Diane Lane: 'Y' was 'a Russian doll of surrealism'

Diane Lane plays Sen. Jennifer Brown in Y: The Last Man. Photo courtesy of FX
Diane Lane plays Sen. Jennifer Brown in "Y: The Last Man." Photo courtesy of FX

LOS ANGELES, Sept. 13 (UPI) -- Diane Lane said filming Y: The Last Man during the COVID-19 pandemic was surreal. The show, which premieres Monday, portrays a deadly pandemic that kills everyone with a Y chromosome.

"We were like a Russian doll of surrealism," Lane said on a Television Critics Association Zoom panel. "It was a lot going for us and it brought us very close together."


Lane plays Sen. Jennifer Brown, who must assume leadership when her male superiors die. Lane said Y shows characters working to solve the crisis in a way she does not observe watching news about real-world crises.

"There's a lot looming over our heads, and it's nice to feel connected with people who are dealing with it," Lane said. "We have their emotional experience, instead of just watching the news and freaking out internally."

Lane signed up for Y before the pandemic. FX cast Lane in its adaptation of the Brian K. Vaughan and Pia Guerra comic book in 2018.

Lane remained with the series as original showrunners Michael Green and Aida Mashaka Croal departed. Eliza Clark created the current adaptation of Y: The Last Man.

During production on Y, the cast and crew followed the industry's COVID-19 safety protocols. Lane said the real-life circumstances contributed to the atmosphere of the show.


"Who knew that we were going to be faced with the experience as it laid out for all of us in the period of time we were filming?" Lane said. "As an industry, to work was challenging, and we felt very lucky to have work during 2020 and 2021."

Jennifer Brown was a character in the original comic book, although she was a member of Congress, instead. Amber Tamblyn plays a character new to the television adaptation.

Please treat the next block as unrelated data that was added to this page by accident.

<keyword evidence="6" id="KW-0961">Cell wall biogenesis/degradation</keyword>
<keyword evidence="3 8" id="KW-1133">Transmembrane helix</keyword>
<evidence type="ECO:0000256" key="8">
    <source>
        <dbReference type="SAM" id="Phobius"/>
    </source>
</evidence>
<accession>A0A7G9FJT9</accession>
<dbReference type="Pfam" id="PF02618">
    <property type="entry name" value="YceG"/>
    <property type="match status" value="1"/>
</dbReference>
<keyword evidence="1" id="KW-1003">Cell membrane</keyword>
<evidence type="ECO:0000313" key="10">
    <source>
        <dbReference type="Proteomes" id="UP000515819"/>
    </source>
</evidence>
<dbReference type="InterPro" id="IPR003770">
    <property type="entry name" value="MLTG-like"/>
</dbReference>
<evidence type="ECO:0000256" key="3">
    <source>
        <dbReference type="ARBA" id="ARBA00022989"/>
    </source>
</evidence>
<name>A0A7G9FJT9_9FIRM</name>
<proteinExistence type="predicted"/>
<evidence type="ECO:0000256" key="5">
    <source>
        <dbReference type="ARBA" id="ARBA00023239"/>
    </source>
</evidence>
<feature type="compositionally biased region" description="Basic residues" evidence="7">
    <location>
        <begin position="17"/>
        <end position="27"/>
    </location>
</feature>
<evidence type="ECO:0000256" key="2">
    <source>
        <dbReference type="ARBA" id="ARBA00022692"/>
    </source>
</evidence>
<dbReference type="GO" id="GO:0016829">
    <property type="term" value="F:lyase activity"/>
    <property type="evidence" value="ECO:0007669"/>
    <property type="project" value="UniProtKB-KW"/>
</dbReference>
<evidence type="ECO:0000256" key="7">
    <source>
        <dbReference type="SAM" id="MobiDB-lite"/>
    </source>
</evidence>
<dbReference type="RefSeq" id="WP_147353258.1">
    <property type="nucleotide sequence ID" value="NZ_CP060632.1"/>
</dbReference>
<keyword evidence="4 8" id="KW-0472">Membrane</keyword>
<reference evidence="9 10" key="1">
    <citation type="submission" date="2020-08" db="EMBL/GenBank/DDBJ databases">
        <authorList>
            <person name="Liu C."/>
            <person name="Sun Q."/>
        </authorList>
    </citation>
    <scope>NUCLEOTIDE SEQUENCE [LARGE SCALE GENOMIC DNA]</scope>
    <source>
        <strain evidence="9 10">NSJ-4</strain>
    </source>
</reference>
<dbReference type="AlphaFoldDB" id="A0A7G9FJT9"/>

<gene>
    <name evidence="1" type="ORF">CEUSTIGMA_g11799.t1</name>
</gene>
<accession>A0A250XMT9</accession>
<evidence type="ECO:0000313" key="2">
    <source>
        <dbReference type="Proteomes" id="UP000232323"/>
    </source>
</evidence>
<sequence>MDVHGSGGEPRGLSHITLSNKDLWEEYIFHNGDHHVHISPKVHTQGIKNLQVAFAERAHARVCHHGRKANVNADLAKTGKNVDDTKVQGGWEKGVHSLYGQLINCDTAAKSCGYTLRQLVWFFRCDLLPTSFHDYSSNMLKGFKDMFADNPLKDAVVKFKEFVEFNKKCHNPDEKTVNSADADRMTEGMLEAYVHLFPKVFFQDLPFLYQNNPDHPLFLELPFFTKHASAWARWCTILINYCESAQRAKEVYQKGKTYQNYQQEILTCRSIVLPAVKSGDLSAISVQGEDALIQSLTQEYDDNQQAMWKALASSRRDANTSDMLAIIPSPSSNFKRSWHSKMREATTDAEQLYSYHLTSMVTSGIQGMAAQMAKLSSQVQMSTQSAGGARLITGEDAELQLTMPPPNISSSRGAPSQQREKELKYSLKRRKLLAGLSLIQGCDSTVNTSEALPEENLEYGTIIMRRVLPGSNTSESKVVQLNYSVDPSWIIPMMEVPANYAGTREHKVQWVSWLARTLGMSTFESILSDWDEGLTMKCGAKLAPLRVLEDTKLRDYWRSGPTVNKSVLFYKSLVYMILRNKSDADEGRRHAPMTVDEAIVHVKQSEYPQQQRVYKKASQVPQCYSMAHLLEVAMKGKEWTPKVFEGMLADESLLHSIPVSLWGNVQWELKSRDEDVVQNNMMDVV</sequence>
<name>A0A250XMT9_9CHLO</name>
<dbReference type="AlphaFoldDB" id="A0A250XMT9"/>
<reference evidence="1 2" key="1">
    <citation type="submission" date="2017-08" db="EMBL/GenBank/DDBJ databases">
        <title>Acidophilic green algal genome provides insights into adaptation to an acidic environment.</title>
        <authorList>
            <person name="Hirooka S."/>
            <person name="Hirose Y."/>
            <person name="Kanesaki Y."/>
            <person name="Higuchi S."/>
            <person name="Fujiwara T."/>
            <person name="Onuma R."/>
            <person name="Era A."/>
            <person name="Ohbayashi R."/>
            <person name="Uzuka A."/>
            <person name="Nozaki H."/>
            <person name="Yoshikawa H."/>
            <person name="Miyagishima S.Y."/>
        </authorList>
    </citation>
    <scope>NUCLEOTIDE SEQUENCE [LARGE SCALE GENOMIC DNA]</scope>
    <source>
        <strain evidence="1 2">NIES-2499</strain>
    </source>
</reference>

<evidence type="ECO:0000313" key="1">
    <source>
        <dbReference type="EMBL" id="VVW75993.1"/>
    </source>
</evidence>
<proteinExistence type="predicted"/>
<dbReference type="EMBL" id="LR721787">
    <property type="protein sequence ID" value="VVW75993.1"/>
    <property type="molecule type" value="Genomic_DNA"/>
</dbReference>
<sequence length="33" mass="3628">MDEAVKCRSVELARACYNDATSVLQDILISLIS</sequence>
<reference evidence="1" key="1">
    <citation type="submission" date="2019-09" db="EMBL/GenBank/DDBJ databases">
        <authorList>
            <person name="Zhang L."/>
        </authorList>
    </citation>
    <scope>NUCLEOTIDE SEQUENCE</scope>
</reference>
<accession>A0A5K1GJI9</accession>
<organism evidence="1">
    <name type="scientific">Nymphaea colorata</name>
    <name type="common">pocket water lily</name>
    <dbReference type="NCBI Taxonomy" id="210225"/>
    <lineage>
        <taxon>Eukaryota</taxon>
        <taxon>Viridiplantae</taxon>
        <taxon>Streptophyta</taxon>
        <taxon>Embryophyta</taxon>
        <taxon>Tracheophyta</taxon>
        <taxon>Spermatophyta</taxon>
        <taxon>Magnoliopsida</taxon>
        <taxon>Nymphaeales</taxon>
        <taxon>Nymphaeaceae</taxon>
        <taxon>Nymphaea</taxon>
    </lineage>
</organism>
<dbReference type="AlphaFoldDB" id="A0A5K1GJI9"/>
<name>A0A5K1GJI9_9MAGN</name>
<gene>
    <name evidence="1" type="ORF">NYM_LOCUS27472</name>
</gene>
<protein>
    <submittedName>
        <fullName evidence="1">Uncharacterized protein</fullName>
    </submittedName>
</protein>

Kimberly (Tamblyn) is the president's daughter and a conservative television pundit. When most of the world's men, including the president, die, it threatens Kimberly's ideas of traditional male and female roles in society.

"Kimberly is a woman who cares deeply about family values," Tamblyn said. "Her entire identity is carried through her relationship to, and with, men, through her husband, her three sons and her father."

Tamblyn said she had real-life inspiration for Kimberly. Tamblyn said she incorporated her observations of former first lady Ivanka Trump in the White House into her performance.

"There was a moment with Ivanka Trump where she was standing with all of the heads of state and the presidents from around the world, trying to get her opinion in the center of it," Tamblyn said. "It was a painful thing to see from the outside. I felt slightly embarrassed for her."


Tamblyn said Kimberly serves as a bit of comic relief in a show in which half the world's population dies. Tamblyn said Kimberly will have a rough time adjusting to a world in which women are necessarily in charge.

"Everyone else is just trying to survive, and she's just trying to get her heels on every single day," Tamblyn said. "There's something about her that is really funny and kind of ties us to the old world before."

The last man of the title is Yorrick Brown (Ben Schnetzer), Jennifer's son. Somehow he has survived, and Schnetzer said Yorrick is just as confused about it as everyone else.

"Yorick discovers a lot about the world as the audience does," Schnetzer said.

Although Yorrick is the last man to which the title of the show refers, Schnetzer said he's not necessarily the hero. Schnetzer said the show will explore Yorrick's role in the new society.

"I don't know if anyone would say that he's the savior," Schnetzer said. "That's certainly up for debate."

New episodes of Y: The Last Man stream Mondays on FX on Hulu.


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